Special Olympics Ontario athletes and sisters Natalie and Nerissa Pooran did everything together.
Both diagnosed with the same rare intellectual disability, they struggled with mobility and coordination.
They joined Special Olympics Toronto’s North York-based swimming and athletics teams 30 years ago. It helped them grow, mature and make lasting friendships, while learning to better walk, run and compete.
Sadly, Natalie passed away in 2012 after battling a tumour in her stomach. She was 40-years-old.
The loss dealt a devastating blow not only to the Pooran family, but the local Special Olympics community.
“It’s a bit of a rollercoaster, emotionally, but we have learned to cope,” Zita Pooran said about the loss of her first-born child. “Even when I didn’t want to continue at times, Nerissa is so persistent; she was my strength actually to move on.”
Nerissa, now 38-years-old, encouraged Zita to return to Special Olympics.
“That’s one of the big bonuses of Special Olympics – meeting different people and meeting friends and really forming lifelong friendships,” said Zita, who also volunteers with the local club. “Not just for Nerissa, but for us as a family.”
While Natalie’s passing “will never be easy” for the family, her memory lives on within the Special Olympics community with the Natalie Pooran Memorial Track Meet, taking place Saturday July 27 at York University.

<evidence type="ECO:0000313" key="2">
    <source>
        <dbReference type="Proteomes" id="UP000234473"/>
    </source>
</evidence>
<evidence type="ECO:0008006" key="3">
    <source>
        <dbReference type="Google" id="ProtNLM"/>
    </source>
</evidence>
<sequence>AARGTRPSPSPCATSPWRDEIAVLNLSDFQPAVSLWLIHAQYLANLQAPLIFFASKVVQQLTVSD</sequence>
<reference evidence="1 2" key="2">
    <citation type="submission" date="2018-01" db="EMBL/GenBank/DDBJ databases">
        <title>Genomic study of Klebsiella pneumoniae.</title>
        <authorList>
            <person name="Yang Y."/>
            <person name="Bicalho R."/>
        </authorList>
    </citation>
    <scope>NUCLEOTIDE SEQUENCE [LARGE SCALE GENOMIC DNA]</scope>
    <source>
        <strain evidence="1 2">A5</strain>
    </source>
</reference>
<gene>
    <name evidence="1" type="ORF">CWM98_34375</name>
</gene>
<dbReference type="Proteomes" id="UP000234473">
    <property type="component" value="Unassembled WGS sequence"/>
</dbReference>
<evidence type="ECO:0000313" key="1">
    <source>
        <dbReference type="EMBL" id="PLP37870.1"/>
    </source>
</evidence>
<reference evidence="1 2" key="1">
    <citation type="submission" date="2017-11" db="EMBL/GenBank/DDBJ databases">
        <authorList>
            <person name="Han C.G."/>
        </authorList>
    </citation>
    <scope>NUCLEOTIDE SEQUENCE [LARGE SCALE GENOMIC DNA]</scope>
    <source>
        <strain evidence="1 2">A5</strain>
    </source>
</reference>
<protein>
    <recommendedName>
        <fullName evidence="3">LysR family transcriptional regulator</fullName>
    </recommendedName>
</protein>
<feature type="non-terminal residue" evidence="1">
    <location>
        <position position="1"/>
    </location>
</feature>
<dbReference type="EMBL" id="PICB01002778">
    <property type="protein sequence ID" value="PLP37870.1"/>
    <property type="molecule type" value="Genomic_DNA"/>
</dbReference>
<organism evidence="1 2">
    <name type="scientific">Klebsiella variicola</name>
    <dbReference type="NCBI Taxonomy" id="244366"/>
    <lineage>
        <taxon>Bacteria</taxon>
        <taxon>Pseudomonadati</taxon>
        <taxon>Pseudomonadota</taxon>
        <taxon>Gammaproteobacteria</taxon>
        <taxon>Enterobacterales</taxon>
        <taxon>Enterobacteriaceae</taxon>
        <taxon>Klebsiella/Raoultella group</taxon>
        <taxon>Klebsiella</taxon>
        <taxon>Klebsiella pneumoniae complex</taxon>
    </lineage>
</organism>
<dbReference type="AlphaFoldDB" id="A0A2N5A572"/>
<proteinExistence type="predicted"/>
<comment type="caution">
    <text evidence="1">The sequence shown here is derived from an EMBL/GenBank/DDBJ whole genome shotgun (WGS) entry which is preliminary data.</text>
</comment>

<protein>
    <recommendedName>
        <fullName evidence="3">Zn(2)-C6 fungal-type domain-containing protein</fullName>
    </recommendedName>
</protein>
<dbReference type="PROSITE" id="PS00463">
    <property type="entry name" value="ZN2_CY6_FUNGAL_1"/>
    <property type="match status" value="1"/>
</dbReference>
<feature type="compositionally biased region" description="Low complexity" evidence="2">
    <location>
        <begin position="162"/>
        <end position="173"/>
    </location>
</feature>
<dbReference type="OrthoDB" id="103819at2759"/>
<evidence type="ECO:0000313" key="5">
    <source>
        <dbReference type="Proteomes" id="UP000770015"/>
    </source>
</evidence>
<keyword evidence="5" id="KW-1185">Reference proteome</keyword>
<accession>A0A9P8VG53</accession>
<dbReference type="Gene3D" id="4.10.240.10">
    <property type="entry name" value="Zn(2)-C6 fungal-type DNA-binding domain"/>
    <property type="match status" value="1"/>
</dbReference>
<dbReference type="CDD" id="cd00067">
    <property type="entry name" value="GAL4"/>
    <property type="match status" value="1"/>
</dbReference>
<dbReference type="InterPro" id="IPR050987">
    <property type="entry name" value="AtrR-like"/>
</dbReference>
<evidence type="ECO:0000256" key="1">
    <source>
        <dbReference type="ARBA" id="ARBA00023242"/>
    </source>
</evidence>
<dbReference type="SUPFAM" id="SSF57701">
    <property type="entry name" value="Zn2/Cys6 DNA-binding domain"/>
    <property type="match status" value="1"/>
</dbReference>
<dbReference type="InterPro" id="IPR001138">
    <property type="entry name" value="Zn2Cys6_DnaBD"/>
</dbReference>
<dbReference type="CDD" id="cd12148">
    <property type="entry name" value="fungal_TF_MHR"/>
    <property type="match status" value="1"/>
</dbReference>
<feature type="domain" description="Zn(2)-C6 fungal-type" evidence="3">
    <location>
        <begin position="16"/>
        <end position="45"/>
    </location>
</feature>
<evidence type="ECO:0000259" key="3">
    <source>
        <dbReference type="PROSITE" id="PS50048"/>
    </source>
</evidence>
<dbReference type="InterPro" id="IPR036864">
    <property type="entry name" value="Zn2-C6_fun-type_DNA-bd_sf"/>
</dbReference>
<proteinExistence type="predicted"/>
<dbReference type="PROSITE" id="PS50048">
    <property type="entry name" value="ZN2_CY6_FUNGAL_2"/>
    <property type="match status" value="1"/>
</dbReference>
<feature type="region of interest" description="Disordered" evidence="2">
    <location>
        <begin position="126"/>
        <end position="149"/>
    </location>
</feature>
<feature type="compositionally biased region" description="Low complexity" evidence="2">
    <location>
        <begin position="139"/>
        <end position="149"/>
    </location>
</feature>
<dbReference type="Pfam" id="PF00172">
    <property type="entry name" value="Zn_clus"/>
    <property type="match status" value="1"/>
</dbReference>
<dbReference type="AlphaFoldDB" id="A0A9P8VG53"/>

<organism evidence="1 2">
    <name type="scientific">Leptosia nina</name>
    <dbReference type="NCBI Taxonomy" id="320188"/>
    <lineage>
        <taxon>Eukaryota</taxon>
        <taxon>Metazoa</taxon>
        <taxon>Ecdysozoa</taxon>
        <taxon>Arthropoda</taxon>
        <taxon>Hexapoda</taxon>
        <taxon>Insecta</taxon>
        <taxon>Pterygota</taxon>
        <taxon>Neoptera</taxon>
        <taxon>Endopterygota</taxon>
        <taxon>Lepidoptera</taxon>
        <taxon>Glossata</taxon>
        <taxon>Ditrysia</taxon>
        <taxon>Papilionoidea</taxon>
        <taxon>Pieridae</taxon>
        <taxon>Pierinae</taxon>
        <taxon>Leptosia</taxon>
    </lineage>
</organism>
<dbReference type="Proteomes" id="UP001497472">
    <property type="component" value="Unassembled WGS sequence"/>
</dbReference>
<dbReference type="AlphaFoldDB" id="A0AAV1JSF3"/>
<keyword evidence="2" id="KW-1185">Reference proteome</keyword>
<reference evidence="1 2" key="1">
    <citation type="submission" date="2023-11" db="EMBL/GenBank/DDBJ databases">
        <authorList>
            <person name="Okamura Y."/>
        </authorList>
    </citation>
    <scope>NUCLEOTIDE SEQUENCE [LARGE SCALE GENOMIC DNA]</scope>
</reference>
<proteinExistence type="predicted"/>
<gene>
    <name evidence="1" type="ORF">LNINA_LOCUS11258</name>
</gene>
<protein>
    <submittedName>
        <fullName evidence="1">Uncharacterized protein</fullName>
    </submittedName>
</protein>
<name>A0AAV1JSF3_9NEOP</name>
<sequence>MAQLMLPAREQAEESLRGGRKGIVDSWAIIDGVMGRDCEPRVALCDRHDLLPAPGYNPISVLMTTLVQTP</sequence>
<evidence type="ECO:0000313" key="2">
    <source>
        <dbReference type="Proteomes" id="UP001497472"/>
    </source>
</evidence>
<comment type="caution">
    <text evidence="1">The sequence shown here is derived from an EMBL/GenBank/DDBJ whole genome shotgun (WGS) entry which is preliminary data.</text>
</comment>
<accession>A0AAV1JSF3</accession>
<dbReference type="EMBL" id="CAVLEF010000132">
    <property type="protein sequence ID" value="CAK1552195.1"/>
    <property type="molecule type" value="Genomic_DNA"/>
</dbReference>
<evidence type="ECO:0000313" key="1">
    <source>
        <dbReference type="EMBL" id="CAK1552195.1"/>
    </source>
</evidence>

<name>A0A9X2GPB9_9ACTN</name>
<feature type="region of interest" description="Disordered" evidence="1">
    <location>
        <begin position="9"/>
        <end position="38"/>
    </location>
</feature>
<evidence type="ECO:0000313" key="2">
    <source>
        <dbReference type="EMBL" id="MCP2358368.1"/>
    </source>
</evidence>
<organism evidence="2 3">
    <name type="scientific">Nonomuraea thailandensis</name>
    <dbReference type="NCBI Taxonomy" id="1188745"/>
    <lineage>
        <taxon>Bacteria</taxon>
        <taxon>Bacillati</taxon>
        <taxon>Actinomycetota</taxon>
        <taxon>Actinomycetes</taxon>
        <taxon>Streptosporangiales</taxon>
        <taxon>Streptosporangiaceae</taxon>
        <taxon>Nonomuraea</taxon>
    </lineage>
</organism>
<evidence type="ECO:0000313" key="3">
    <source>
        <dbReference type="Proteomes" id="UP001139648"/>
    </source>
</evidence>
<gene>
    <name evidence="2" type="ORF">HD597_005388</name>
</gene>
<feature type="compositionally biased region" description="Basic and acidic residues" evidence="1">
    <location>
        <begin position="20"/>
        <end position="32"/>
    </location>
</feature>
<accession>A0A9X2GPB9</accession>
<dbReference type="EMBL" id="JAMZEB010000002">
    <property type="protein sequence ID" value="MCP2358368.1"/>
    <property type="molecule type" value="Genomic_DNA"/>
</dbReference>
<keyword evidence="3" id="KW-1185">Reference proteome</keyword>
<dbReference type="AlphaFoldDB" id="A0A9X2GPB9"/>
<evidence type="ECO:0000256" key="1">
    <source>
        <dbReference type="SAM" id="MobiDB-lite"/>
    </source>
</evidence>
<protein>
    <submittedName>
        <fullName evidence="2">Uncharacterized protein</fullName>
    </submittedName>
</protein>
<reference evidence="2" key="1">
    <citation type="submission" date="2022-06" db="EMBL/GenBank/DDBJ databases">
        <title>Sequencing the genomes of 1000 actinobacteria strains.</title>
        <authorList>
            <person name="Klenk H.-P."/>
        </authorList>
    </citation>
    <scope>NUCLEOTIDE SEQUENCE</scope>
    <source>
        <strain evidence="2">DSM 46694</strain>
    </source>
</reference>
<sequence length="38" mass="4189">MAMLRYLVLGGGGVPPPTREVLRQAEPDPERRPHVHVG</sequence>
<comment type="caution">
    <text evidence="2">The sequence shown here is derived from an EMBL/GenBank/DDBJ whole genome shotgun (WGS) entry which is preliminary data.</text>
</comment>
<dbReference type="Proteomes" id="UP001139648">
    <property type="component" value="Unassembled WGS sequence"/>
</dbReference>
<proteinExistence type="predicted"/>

The event was first launched last year by the Special Olympics Toronto Community Council.
“Most of the track clubs knew and loved Natalie and love Nerissa and the family, which makes it extra special for them to compete in the track meet,” said council co-chair Lily D’Gama. “We at the Toronto Council hope that this meet continues for many years.”
For Zita, the event gives her something to look forward to, while reminding her of the “amazing accomplishments” her daughters have achieved through Special Olympics.
“We weren’t given very much encouragement, or a very bright future,” Zita said of her daughters’ prognoses. “So every milestone that we met was amazing.”
Nerissa and Natalie have not only competed regionally, provincially and nationally, but Nerissa was also one of the first Special Olympics athletes inducted into the Toronto Sport Hall of Honour.
“They would have never had these opportunities in mainstream sports,” said Zita.
The second annual Natalie Pooran Memorial Track Meet takes place Saturday at 9 a.m. at the Toronto Track and Field Centre at York University.